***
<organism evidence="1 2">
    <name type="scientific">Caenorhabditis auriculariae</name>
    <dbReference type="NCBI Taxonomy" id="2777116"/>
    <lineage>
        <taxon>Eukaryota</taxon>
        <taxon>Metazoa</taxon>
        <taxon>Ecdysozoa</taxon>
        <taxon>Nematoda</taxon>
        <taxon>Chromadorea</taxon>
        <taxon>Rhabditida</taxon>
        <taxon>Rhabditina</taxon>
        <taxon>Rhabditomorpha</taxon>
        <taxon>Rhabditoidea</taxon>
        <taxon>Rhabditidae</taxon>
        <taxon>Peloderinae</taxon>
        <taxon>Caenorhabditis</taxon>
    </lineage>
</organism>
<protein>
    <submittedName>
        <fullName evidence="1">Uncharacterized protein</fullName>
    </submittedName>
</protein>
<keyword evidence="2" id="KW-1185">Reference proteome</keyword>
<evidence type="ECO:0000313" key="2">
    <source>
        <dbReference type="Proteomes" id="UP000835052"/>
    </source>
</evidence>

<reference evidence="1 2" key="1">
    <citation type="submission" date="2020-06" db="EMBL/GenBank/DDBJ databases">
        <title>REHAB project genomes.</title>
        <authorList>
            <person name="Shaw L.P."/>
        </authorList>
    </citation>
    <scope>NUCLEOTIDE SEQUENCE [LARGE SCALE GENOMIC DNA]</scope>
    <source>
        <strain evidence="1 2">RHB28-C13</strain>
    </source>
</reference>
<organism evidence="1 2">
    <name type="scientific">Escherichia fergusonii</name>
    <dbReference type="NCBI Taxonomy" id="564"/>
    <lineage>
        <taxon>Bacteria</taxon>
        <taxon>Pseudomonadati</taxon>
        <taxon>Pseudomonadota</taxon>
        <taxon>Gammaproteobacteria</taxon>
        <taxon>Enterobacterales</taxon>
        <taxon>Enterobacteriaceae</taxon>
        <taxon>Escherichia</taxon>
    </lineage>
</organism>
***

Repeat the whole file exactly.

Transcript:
<organism evidence="1 2">
    <name type="scientific">Caenorhabditis auriculariae</name>
    <dbReference type="NCBI Taxonomy" id="2777116"/>
    <lineage>
        <taxon>Eukaryota</taxon>
        <taxon>Metazoa</taxon>
        <taxon>Ecdysozoa</taxon>
        <taxon>Nematoda</taxon>
        <taxon>Chromadorea</taxon>
        <taxon>Rhabditida</taxon>
        <taxon>Rhabditina</taxon>
        <taxon>Rhabditomorpha</taxon>
        <taxon>Rhabditoidea</taxon>
        <taxon>Rhabditidae</taxon>
        <taxon>Peloderinae</taxon>
        <taxon>Caenorhabditis</taxon>
    </lineage>
</organism>
<protein>
    <submittedName>
        <fullName evidence="1">Uncharacterized protein</fullName>
    </submittedName>
</protein>
<keyword evidence="2" id="KW-1185">Reference proteome</keyword>
<evidence type="ECO:0000313" key="2">
    <source>
        <dbReference type="Proteomes" id="UP000835052"/>
    </source>
</evidence>

<reference evidence="1 2" key="1">
    <citation type="submission" date="2020-06" db="EMBL/GenBank/DDBJ databases">
        <title>REHAB project genomes.</title>
        <authorList>
            <person name="Shaw L.P."/>
        </authorList>
    </citation>
    <scope>NUCLEOTIDE SEQUENCE [LARGE SCALE GENOMIC DNA]</scope>
    <source>
        <strain evidence="1 2">RHB28-C13</strain>
    </source>
</reference>
<organism evidence="1 2">
    <name type="scientific">Escherichia fergusonii</name>
    <dbReference type="NCBI Taxonomy" id="564"/>
    <lineage>
        <taxon>Bacteria</taxon>
        <taxon>Pseudomonadati</taxon>
        <taxon>Pseudomonadota</taxon>
        <taxon>Gammaproteobacteria</taxon>
        <taxon>Enterobacterales</taxon>
        <taxon>Enterobacteriaceae</taxon>
        <taxon>Escherichia</taxon>
    </lineage>
</organism>